Rejoice dear reader! In a historical moment not entirely dissimilar to the French revolution, I, a humble intern, have managed to take
Richard Brown’s coveted Dear Diary page.

Ok, maybe it’s a bit dissimilar – I didn’t exactly take the piece from Rich so much as he asked me to do it. And I guess, if you’re being pedantic, you could possibly argue the French revolution was a bit more important in the grand scheme of things. But I still get to write this piece, so I can shout ‘Liberté, égalité, fraternité!

It’s actually been a fairly interesting time to be an intern. Recent newspaper stories on the Government’s reporting of 100 companies to HM Revenue and Customs got the nation talking about my peculiar workplace subgroup, and there’s a real debate about our place in society.

First, it’s a welcome relief my job goes beyond the stereotypical tea- and coffee- making duties. My skills in this area aren’t exactly up to scratch. I don’t really drink hot drinks. Not wishing to reinforce stereotypes about my generation, but I’ve always found boiling a kettle more effort than its worth and so I’ve never developed a taste for them.

It all tastes horrible, yet getting a round of these drinks is horribly complicated thanks to the vast array of typical orders (milk and no sugar, Grant; no milk or sugar, Rich; 2kg of sugar and a pipette of milk, Fred) which all seem, to me, to be attempts to detract from the same basic taste.

Green tea is ok, though. (You hipster – Ed.)

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Instead, an intern at Motor Finance, and its sister publications gets the chance to conduct and write up interviews, chase news stories and come up with and write original pieces (even if they do sometimes get distracted by a warm-beverage-based rant).

Doing this gives you a chance to develop some good writing habits while breaking bad ones. Simple as it sounds, things like using the past tense for breaking news, present tense for features, always referring to a company in the possessive singular, and treating the word "new" like an age-old enemy can be jarring at first.

Conducting and writing up interviews is more work than it appears, but is a useful way to build up industry contacts and is a necessary skill to have. The same goes for coming up with and developing original pieces, though undoubtedly the biggest development an intern at Motor Finance can expect is to become able to process news information and turn it into an article extremely quickly.

This is what internships are meant to be – a chance to get to grips with some of the basic aspects of the industry and build up a small collection of industry contacts, all the while working towards a job, safe in the knowledge that if you mess up, it’s Rich or Fred who will be the ones to get it in the neck.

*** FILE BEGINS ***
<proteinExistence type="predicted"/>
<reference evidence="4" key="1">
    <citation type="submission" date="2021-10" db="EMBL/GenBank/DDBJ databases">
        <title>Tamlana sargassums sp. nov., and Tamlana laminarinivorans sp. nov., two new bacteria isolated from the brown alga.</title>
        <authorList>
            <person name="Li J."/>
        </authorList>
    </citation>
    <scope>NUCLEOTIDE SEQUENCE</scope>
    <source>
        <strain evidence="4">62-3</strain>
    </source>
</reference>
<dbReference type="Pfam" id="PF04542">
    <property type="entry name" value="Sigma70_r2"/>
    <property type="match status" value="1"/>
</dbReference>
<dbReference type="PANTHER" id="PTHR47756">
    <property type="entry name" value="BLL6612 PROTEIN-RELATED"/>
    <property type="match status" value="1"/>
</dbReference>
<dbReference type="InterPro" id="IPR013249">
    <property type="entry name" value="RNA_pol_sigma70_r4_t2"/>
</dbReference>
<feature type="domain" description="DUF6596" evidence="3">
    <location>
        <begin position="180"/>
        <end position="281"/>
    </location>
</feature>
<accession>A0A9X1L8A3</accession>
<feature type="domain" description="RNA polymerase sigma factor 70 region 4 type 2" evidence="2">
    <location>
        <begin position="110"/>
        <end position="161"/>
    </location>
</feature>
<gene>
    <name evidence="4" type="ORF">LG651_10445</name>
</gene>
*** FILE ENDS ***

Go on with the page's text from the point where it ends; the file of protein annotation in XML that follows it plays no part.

And hopefully the fact interns are cheap makes up for the odd case of pore speling, typ0s, grammar etc.

Besides, if I wasn’t doing this, I would probably be in the middle of watching some sort of cheesy action movie marathon, so this is a much more productive use of my time. Even though the idea of watching every single Robocop back-to-back is quite appealing right now. Ok, maybe not Robocop 3.

Speaking of these films, it’s interesting to ponder where the world of finance is going to go, as a relative outsider. The question, as we tumble through the 21st century, is no longer: Will we see unhinged, cyborg, law-enforcement killing machines? It is: How do we pay for them? Should they be classed as an asset? How do you calculate the voluntary termination value of a militant android? Either way, Omnicorp will probably be the way to go. It has a website, so you know they are legitimate.

A more realistic question is: Will the industry be able to continue its rapid upward growth in an economy that is, to put it mildly, knackered? Given the readership of the magazine, I’m assuming we can all agree we hope it will do.

It seems each day I’m writing an article on a different lender, reporting year-on-year growth, or a manufacturer reporting the success of improved finance deals. It’s all making my efforts to be a cynical journalist more difficult.

But being jaded, I have learned, is an integral part of journalism. Rich has yet to beat all sense of optimism out of me, and so I will continue as an intern. I will only know I’m ready when I finally tell Rich: "Make your own latte and bring me a builder’s, I’ve been up all night studying ’80s science fiction for corporate and retail leasing implications."


Don’t worry, regular service will resume on this page next month.